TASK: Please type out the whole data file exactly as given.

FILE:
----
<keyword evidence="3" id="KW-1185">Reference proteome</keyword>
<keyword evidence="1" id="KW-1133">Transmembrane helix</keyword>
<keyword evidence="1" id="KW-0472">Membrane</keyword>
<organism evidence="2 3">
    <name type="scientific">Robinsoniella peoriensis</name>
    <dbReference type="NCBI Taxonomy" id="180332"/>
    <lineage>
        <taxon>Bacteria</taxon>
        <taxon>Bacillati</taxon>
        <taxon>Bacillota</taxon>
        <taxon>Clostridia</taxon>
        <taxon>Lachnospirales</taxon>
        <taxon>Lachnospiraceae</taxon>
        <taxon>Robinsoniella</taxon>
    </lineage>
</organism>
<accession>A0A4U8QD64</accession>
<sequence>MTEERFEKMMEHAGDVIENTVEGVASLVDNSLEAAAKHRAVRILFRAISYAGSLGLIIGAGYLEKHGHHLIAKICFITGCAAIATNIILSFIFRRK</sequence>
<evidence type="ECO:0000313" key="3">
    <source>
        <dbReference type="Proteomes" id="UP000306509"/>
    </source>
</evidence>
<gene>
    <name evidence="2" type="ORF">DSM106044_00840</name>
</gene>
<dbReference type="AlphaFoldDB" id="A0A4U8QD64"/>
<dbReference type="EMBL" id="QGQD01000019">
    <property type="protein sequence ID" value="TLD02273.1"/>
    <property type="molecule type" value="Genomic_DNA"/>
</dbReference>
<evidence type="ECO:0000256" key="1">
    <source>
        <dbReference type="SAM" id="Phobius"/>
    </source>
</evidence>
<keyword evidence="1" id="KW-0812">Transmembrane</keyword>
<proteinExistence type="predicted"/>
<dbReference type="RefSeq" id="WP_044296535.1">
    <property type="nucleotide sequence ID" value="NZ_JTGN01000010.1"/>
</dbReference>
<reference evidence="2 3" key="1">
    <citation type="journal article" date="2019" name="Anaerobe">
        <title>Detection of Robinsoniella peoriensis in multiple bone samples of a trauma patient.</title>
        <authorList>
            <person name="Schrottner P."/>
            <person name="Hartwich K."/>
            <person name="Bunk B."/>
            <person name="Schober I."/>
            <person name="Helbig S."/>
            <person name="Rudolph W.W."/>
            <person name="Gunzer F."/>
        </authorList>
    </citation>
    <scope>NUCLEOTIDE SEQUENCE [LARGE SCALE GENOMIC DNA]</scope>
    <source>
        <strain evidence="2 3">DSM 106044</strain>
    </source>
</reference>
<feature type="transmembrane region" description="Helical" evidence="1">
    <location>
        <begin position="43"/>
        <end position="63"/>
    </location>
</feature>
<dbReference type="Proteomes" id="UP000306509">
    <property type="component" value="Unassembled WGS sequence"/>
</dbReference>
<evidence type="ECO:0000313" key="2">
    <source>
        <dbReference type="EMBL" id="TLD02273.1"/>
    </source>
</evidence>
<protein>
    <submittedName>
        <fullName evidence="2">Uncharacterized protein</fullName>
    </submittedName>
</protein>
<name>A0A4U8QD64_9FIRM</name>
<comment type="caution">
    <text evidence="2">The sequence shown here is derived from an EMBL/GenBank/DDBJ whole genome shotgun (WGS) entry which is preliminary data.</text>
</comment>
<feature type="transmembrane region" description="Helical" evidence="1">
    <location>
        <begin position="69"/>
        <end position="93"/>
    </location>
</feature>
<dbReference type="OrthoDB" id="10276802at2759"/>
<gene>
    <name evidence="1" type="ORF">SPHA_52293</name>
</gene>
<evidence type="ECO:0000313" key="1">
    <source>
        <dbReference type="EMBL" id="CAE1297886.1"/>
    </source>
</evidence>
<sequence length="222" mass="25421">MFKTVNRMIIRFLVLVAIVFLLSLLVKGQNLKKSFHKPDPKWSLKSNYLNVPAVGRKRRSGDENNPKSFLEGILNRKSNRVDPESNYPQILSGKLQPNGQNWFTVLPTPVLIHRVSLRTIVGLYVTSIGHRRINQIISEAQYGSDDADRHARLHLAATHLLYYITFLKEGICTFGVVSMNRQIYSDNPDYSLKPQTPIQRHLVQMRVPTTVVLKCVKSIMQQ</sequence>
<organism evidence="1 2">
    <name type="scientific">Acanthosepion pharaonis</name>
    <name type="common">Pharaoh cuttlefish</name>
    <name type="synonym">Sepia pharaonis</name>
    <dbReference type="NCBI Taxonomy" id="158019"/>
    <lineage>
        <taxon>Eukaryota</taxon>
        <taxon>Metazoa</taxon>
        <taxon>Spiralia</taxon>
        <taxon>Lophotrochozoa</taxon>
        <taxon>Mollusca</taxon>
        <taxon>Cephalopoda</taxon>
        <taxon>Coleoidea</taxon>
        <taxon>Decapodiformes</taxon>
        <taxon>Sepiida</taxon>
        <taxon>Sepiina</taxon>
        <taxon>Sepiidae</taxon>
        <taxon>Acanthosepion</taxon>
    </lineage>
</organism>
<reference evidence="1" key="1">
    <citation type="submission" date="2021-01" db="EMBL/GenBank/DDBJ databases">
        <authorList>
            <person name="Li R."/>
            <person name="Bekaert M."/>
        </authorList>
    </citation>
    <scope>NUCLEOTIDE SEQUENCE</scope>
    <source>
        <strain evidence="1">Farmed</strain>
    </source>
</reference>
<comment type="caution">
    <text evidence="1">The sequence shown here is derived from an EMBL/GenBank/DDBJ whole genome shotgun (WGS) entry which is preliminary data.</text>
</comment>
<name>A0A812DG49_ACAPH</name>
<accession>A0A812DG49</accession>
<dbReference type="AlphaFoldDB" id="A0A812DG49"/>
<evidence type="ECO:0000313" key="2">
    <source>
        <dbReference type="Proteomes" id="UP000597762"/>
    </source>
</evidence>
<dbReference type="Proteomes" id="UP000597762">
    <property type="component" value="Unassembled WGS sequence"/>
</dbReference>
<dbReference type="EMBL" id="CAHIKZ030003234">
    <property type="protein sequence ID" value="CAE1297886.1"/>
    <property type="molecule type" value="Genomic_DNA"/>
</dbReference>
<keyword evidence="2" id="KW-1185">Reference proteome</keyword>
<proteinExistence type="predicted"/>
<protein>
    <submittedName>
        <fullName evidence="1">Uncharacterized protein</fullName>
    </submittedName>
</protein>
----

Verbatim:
<keyword evidence="3" id="KW-1185">Reference proteome</keyword>
<keyword evidence="1" id="KW-1133">Transmembrane helix</keyword>
<keyword evidence="1" id="KW-0472">Membrane</keyword>
<organism evidence="2 3">
    <name type="scientific">Robinsoniella peoriensis</name>
    <dbReference type="NCBI Taxonomy" id="180332"/>
    <lineage>
        <taxon>Bacteria</taxon>
        <taxon>Bacillati</taxon>
        <taxon>Bacillota</taxon>
        <taxon>Clostridia</taxon>
        <taxon>Lachnospirales</taxon>
        <taxon>Lachnospiraceae</taxon>
        <taxon>Robinsoniella</taxon>
    </lineage>
</organism>
<accession>A0A4U8QD64</accession>
<sequence>MTEERFEKMMEHAGDVIENTVEGVASLVDNSLEAAAKHRAVRILFRAISYAGSLGLIIGAGYLEKHGHHLIAKICFITGCAAIATNIILSFIFRRK</sequence>
<evidence type="ECO:0000313" key="3">
    <source>
        <dbReference type="Proteomes" id="UP000306509"/>
    </source>
</evidence>
<gene>
    <name evidence="2" type="ORF">DSM106044_00840</name>
</gene>
<dbReference type="AlphaFoldDB" id="A0A4U8QD64"/>
<dbReference type="EMBL" id="QGQD01000019">
    <property type="protein sequence ID" value="TLD02273.1"/>
    <property type="molecule type" value="Genomic_DNA"/>
</dbReference>
<evidence type="ECO:0000256" key="1">
    <source>
        <dbReference type="SAM" id="Phobius"/>
    </source>
</evidence>
<keyword evidence="1" id="KW-0812">Transmembrane</keyword>
<proteinExistence type="predicted"/>
<dbReference type="RefSeq" id="WP_044296535.1">
    <property type="nucleotide sequence ID" value="NZ_JTGN01000010.1"/>
</dbReference>
<reference evidence="2 3" key="1">
    <citation type="journal article" date="2019" name="Anaerobe">
        <title>Detection of Robinsoniella peoriensis in multiple bone samples of a trauma patient.</title>
        <authorList>
            <person name="Schrottner P."/>
            <person name="Hartwich K."/>
            <person name="Bunk B."/>
            <person name="Schober I."/>
            <person name="Helbig S."/>
            <person name="Rudolph W.W."/>
            <person name="Gunzer F."/>
        </authorList>
    </citation>
    <scope>NUCLEOTIDE SEQUENCE [LARGE SCALE GENOMIC DNA]</scope>
    <source>
        <strain evidence="2 3">DSM 106044</strain>
    </source>
</reference>
<feature type="transmembrane region" description="Helical" evidence="1">
    <location>
        <begin position="43"/>
        <end position="63"/>
    </location>
</feature>
<dbReference type="Proteomes" id="UP000306509">
    <property type="component" value="Unassembled WGS sequence"/>
</dbReference>
<evidence type="ECO:0000313" key="2">
    <source>
        <dbReference type="EMBL" id="TLD02273.1"/>
    </source>
</evidence>
<protein>
    <submittedName>
        <fullName evidence="2">Uncharacterized protein</fullName>
    </submittedName>
</protein>
<name>A0A4U8QD64_9FIRM</name>
<comment type="caution">
    <text evidence="2">The sequence shown here is derived from an EMBL/GenBank/DDBJ whole genome shotgun (WGS) entry which is preliminary data.</text>
</comment>
<feature type="transmembrane region" description="Helical" evidence="1">
    <location>
        <begin position="69"/>
        <end position="93"/>
    </location>
</feature>
<dbReference type="OrthoDB" id="10276802at2759"/>
<gene>
    <name evidence="1" type="ORF">SPHA_52293</name>
</gene>
<evidence type="ECO:0000313" key="1">
    <source>
        <dbReference type="EMBL" id="CAE1297886.1"/>
    </source>
</evidence>
<sequence length="222" mass="25421">MFKTVNRMIIRFLVLVAIVFLLSLLVKGQNLKKSFHKPDPKWSLKSNYLNVPAVGRKRRSGDENNPKSFLEGILNRKSNRVDPESNYPQILSGKLQPNGQNWFTVLPTPVLIHRVSLRTIVGLYVTSIGHRRINQIISEAQYGSDDADRHARLHLAATHLLYYITFLKEGICTFGVVSMNRQIYSDNPDYSLKPQTPIQRHLVQMRVPTTVVLKCVKSIMQQ</sequence>
<organism evidence="1 2">
    <name type="scientific">Acanthosepion pharaonis</name>
    <name type="common">Pharaoh cuttlefish</name>
    <name type="synonym">Sepia pharaonis</name>
    <dbReference type="NCBI Taxonomy" id="158019"/>
    <lineage>
        <taxon>Eukaryota</taxon>
        <taxon>Metazoa</taxon>
        <taxon>Spiralia</taxon>
        <taxon>Lophotrochozoa</taxon>
        <taxon>Mollusca</taxon>
        <taxon>Cephalopoda</taxon>
        <taxon>Coleoidea</taxon>
        <taxon>Decapodiformes</taxon>
        <taxon>Sepiida</taxon>
        <taxon>Sepiina</taxon>
        <taxon>Sepiidae</taxon>
        <taxon>Acanthosepion</taxon>
    </lineage>
</organism>
<reference evidence="1" key="1">
    <citation type="submission" date="2021-01" db="EMBL/GenBank/DDBJ databases">
        <authorList>
            <person name="Li R."/>
            <person name="Bekaert M."/>
        </authorList>
    </citation>
    <scope>NUCLEOTIDE SEQUENCE</scope>
    <source>
        <strain evidence="1">Farmed</strain>
    </source>
</reference>
<comment type="caution">
    <text evidence="1">The sequence shown here is derived from an EMBL/GenBank/DDBJ whole genome shotgun (WGS) entry which is preliminary data.</text>
</comment>
<name>A0A812DG49_ACAPH</name>
<accession>A0A812DG49</accession>
<dbReference type="AlphaFoldDB" id="A0A812DG49"/>
<evidence type="ECO:0000313" key="2">
    <source>
        <dbReference type="Proteomes" id="UP000597762"/>
    </source>
</evidence>
<dbReference type="Proteomes" id="UP000597762">
    <property type="component" value="Unassembled WGS sequence"/>
</dbReference>
<dbReference type="EMBL" id="CAHIKZ030003234">
    <property type="protein sequence ID" value="CAE1297886.1"/>
    <property type="molecule type" value="Genomic_DNA"/>
</dbReference>
<keyword evidence="2" id="KW-1185">Reference proteome</keyword>
<proteinExistence type="predicted"/>
<protein>
    <submittedName>
        <fullName evidence="1">Uncharacterized protein</fullName>
    </submittedName>
</protein>